By Richard Tren
A plague of locusts has hit Africa. Massive swarms are devouring crops and other vegetation in their path, imperiling millions and setting the stage for a humanitarian disaster. On his recent visit to three African countries, Secretary of State Mike Pompeo committed a welcome $8 million to aid in locust control. If the U.S. really wants to help, it would stand firm against the radical anti-insecticide agenda.
The desert locust, which the United Nations Food and Agriculture Organization describes as “the most destructive migratory pest in the world,” can fly as far as 120 miles a day. Tens of billions of locusts can travel in the same swarm. The FAO says that locust swarms now threaten food security and livelihoods in Ethiopia, Kenya, Somalia, South Sudan, and Uganda as well as the Arabian Peninsula. Kenya has been hit especially hard. One swarm there measures 37 by 25 miles, and agricultural officials there estimate that 1.2 million acres of pasture and cropland have already been destroyed. The U.N. says that more than 20 million people in East Africa are facing food shortages.
The best way to stop the locusts is to spray insecticide from the air. Unfortunately, Kenya lacks adequate supplies of the best and most effective insecticide, fenitrothion, and is scrambling to get additional stocks. The radical environmental movement, which seeks to ban fenitrothion and other safe and effective chemicals, has made Kenyan authorities’ work more difficult.
Since last September, European Union-funded nongovernmental organizations in Kenya have been petitioning the Kenyan Parliament to ban more than 250 registered agricultural insecticides. Foremost among these groups is the Route to Food Initiative, funded by the Heinrich Böll Foundation, which in turn is affiliated with the German Green Party. The chemicals the Greens seek to ban are essential for controlling not only locusts but also common agricultural pests, weeds and fungi. Even as locusts devastate Kenyan crops, NGO lobbyists continue their anti-insecticide crusade.
While the swarms of desert locust present an urgent threat, Africa’s farmers face countless other pests that reduce crop yields. The fall armyworm, a caterpillar native to the Americas, arrived in Africa in 2016 and now affects most of the continent. The pest feeds on many crops but prefers corn, a staple in many African countries, and already it has reduced yields by as much as 50% in some countries.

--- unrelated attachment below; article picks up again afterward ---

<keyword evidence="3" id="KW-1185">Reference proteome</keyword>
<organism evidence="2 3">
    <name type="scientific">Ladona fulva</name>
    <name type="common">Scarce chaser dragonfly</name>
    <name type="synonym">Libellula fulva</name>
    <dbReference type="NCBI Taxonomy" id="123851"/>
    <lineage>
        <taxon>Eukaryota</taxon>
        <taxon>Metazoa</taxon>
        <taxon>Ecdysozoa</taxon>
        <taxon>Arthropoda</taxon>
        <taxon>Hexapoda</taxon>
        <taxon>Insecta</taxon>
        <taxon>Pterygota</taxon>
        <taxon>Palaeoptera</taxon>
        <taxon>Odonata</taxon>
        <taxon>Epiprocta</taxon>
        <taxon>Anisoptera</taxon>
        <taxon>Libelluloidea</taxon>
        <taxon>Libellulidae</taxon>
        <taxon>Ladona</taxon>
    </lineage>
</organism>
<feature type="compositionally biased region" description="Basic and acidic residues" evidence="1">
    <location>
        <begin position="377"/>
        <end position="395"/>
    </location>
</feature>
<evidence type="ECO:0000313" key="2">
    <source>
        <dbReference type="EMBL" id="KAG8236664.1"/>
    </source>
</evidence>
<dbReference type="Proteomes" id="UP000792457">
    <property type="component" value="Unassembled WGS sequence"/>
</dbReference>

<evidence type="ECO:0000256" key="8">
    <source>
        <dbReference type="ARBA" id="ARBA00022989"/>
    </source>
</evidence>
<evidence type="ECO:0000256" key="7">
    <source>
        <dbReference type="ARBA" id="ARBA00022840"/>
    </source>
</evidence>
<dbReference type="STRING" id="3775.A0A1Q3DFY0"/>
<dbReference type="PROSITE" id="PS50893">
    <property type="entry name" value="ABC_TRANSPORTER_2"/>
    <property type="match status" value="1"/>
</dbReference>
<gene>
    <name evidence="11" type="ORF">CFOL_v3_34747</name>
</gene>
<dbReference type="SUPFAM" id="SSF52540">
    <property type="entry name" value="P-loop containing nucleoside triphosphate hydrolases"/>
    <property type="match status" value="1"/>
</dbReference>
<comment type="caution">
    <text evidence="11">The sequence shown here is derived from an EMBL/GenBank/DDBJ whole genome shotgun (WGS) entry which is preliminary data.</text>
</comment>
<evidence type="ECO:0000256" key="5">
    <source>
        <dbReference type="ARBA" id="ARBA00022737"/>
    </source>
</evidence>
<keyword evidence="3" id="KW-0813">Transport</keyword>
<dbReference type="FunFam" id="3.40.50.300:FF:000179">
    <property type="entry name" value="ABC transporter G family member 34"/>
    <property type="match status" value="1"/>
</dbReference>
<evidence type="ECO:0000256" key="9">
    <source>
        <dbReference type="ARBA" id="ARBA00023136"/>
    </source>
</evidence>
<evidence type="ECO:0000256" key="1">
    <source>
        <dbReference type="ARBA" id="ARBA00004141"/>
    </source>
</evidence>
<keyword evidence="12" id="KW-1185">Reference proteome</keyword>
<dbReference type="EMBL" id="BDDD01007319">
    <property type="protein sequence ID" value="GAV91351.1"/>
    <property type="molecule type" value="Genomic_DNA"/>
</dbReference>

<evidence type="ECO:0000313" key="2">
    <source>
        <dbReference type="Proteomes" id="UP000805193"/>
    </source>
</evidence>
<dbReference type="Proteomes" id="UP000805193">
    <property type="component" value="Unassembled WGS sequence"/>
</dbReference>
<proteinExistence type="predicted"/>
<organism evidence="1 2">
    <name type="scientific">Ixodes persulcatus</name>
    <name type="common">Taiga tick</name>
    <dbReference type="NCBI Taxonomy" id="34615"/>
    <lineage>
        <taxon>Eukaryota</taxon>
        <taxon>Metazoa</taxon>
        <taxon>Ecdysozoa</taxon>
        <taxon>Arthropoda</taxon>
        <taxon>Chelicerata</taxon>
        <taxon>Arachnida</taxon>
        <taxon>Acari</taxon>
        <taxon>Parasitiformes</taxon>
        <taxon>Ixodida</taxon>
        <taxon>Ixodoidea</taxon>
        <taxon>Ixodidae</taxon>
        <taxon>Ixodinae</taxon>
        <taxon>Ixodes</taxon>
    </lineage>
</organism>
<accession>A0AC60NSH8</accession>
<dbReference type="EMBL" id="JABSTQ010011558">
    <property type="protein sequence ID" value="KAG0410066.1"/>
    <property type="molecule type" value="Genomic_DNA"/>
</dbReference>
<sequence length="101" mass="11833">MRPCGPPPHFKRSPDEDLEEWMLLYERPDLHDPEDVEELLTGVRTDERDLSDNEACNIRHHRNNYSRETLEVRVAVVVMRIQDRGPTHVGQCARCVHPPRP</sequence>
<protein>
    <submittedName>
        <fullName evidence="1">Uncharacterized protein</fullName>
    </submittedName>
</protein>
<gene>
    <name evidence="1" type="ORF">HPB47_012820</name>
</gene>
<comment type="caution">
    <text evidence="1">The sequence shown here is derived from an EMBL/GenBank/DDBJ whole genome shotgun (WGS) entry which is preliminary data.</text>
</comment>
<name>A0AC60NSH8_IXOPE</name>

In the Americas, farmers manage the fall armyworm using a combination of genetically modified crops and insecticides. In Africa, where governments ban most GM crops and lack insecticide, farmers are almost defenseless. The FAO should be working overtime to help African governments deal with the problem in the same way the U.S. has. Instead it seems in thrall to a European environmentalist agenda that eschews modern insecticides and would have African farmers pluck the caterpillars one by one. The FAO’s “agro-ecology agenda” also seeks to ban modern pesticides, impede mechanization and even reduce global trade.
Insecticides are essential not only to modern agriculture but also for public health. They protect people from mosquitoes, fleas, sand flies and other pests that transmit countless parasitic and viral diseases that claim millions of lives every year.
The U.S. ambassador to the FAO, Kip Tom, is taking a lonely stand against this luddite anti-pesticide agenda. In his speech last Thursday at an annual U.S. Department of Agriculture forum, Mr. Tom criticized FAO members for “anti-capitalist” and “anti-trade” ideology and slammed “well-funded NGOs” that spread misinformation and seek to undermine the adoption of vital technology. “Innovation in agriculture and food is the key to global food security,” he said, and it’s needed “around the world.” The locust plague underscores his point.
Mr. Pompeo called on African countries to liberalize their economies and enact reforms to attract investors. This is wise advice, and many African countries are following it already. Reform and liberalization increase prosperity and reinforce sovereignty. Following through on agricultural reforms would make African countries less reliant on paternalistic donors from the EU and U.N.
Africans can let foreign donors play out their ideological fantasies in Africa, like colonialists of yore. Or they can send them home, where, thanks to modern farming technology, they have the privilege of full supermarket shelves.
Mr. Tren is a co-founder of Africa Fighting Malaria.